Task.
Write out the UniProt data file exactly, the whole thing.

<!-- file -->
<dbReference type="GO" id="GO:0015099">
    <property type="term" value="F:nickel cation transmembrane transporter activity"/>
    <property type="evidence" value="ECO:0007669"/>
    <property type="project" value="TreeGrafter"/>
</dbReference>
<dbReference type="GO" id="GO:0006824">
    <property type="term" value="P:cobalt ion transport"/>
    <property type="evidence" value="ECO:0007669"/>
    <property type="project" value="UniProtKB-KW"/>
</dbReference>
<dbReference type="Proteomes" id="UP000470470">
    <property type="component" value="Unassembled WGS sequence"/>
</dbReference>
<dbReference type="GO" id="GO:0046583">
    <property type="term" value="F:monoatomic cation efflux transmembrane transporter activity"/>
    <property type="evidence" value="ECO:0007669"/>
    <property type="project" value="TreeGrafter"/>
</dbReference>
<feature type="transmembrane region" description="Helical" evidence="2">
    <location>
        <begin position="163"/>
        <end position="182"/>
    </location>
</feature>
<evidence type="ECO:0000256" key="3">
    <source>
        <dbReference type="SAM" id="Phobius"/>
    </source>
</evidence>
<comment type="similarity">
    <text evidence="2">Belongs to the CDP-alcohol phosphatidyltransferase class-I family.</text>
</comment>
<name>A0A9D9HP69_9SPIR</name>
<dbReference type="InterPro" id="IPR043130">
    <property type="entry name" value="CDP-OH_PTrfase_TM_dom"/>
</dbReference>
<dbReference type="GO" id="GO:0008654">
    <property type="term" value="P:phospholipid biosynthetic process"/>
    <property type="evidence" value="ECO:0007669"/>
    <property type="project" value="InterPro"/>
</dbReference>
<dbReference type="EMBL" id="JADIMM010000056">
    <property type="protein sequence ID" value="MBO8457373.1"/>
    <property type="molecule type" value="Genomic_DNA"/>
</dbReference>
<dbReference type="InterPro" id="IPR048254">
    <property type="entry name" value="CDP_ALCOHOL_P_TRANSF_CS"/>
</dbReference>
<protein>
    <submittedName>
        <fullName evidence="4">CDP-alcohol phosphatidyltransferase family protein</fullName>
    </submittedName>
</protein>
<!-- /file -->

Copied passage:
<dbReference type="GO" id="GO:0015099">
    <property type="term" value="F:nickel cation transmembrane transporter activity"/>
    <property type="evidence" value="ECO:0007669"/>
    <property type="project" value="TreeGrafter"/>
</dbReference>
<dbReference type="GO" id="GO:0006824">
    <property type="term" value="P:cobalt ion transport"/>
    <property type="evidence" value="ECO:0007669"/>
    <property type="project" value="UniProtKB-KW"/>
</dbReference>
<dbReference type="Proteomes" id="UP000470470">
    <property type="component" value="Unassembled WGS sequence"/>
</dbReference>
<dbReference type="GO" id="GO:0046583">
    <property type="term" value="F:monoatomic cation efflux transmembrane transporter activity"/>
    <property type="evidence" value="ECO:0007669"/>
    <property type="project" value="TreeGrafter"/>
</dbReference>
<feature type="transmembrane region" description="Helical" evidence="2">
    <location>
        <begin position="163"/>
        <end position="182"/>
    </location>
</feature>
<evidence type="ECO:0000256" key="3">
    <source>
        <dbReference type="SAM" id="Phobius"/>
    </source>
</evidence>
<comment type="similarity">
    <text evidence="2">Belongs to the CDP-alcohol phosphatidyltransferase class-I family.</text>
</comment>
<name>A0A9D9HP69_9SPIR</name>
<dbReference type="InterPro" id="IPR043130">
    <property type="entry name" value="CDP-OH_PTrfase_TM_dom"/>
</dbReference>
<dbReference type="GO" id="GO:0008654">
    <property type="term" value="P:phospholipid biosynthetic process"/>
    <property type="evidence" value="ECO:0007669"/>
    <property type="project" value="InterPro"/>
</dbReference>
<dbReference type="EMBL" id="JADIMM010000056">
    <property type="protein sequence ID" value="MBO8457373.1"/>
    <property type="molecule type" value="Genomic_DNA"/>
</dbReference>
<dbReference type="InterPro" id="IPR048254">
    <property type="entry name" value="CDP_ALCOHOL_P_TRANSF_CS"/>
</dbReference>
<protein>
    <submittedName>
        <fullName evidence="4">CDP-alcohol phosphatidyltransferase family protein</fullName>
    </submittedName>
</protein>